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Corydalis cava - (L.)Schweigg.&Körte.

Common Name
Family Papaveraceae
USDA hardiness 5-9
Known Hazards Although no specific mention has been seen for this species, there is a report that Corydalis species are potentially toxic in moderate doses[222].
Habitats Shady forests, rarely amongst shrubs[74].
Range E. Europe. A rare garden escape in Britain[17].
Edibility Rating    (0 of 5)
Other Uses    (0 of 5)
Weed Potential No
Medicinal Rating    (3 of 5)
Care
Fully Hardy Moist Soil Semi-shade
Corydalis cava


http://commons.wikimedia.org/wiki/File:Corydalis_cava_Sturm42.jpg
Corydalis cava
http://commons.wikimedia.org/wiki/User:BerndH

 

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Summary


Physical Characteristics

 icon of manicon of flower
Corydalis cava is a PERENNIAL growing to 0.2 m (0ft 8in) by 0.1 m (0ft 4in).
It is hardy to zone (UK) 6. It is in leaf from March to June, in flower from February to May. The species is hermaphrodite (has both male and female organs) and is pollinated by Bees.
Suitable for: light (sandy) and medium (loamy) soils and prefers well-drained soil. Suitable pH: acid, neutral and basic (alkaline) soils. It can grow in semi-shade (light woodland). It prefers moist soil.

UK Hardiness Map US Hardiness Map

Synonyms

C. bulbosa. (L.)DC.

Habitats

Woodland Garden Dappled Shade; Shady Edge;

Edible Uses

None known

Medicinal Uses

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Analgesic  Antianxiety  Antidepressant  Antiseptic  Antispasmodic  Antitussive  Cancer  Cardiotonic  
Hallucinogenic  Hypotensive  Sedative

The tuber is antispasmodic, hallucinogenic and also slows the pulse[9]. It is harvested in the spring before the plant comes into flower and dried for later use[9]. The plant should only be used under the guidance of a trained herbalist, it is used in the treatment of Parkinson's disease and other neurological disorders[9]. One report says that the plant is cultivated for its medicinal uses in Sweden, but gives no more details[175]. The following reports are for C. yanhusuo which, according to one authority, is the correct name for this species[218]. It is treated as a separate species here[K]. The tuber is analgesic, antiseptic, antispasmodic and sedative[176]. The root has traditionally been used to lower pain and strengthen the circulation[218]. It also has sedative properties and is used in the treatment of a wide range of ailments[218]. Various extracts from the plant have shown antitussive, cardiotonic, hypotensive and anticancer activity[218].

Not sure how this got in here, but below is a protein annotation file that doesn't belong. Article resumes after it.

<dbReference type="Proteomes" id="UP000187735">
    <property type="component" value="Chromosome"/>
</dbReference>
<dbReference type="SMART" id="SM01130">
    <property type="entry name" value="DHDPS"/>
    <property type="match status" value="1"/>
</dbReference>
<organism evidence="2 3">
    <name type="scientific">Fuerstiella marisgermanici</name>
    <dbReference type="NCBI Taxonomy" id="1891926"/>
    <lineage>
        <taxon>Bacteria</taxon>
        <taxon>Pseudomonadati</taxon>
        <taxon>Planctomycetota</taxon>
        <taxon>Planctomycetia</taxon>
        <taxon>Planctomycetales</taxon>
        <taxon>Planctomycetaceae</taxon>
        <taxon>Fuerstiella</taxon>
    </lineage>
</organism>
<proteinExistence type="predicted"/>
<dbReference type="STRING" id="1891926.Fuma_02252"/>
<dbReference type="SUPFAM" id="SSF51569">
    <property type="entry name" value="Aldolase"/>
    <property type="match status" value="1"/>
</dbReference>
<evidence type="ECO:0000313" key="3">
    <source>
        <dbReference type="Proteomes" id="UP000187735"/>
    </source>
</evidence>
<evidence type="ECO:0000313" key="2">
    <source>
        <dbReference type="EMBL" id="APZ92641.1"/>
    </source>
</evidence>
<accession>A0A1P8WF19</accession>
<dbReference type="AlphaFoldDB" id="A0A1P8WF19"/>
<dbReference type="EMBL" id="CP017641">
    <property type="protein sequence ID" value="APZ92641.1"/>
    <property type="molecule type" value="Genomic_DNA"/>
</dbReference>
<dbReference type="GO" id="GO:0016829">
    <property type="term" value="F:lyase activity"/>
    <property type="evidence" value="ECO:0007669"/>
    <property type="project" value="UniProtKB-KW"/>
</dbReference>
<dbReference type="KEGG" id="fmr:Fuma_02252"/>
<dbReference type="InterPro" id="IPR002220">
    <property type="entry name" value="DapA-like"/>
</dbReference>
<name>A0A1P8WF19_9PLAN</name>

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Other Uses

None known

Special Uses

Cultivation details

Prefers a moist, well-drained rather light soil, thriving in semi-shade[1]. Grows well in a woodland garden or peat bed. There is at least one named variety, selected for its ornamental value[200]. There is some possible confusion over the name of this species. 'Flora Europaea' says that it is a synonym of C. bulbosa[50] but the RHS 'Dictionary of Gardening' gives C. bulbosa as a synonym of this species[200]. In another report this species is said to be no more than a synonym for C. yanhusuo[218]. Closely related to C. solida[200], differing mainly in its solid tubers, rather than hollow as in C. solida[238]. Plants seem to be immune to the predations of rabbits[233].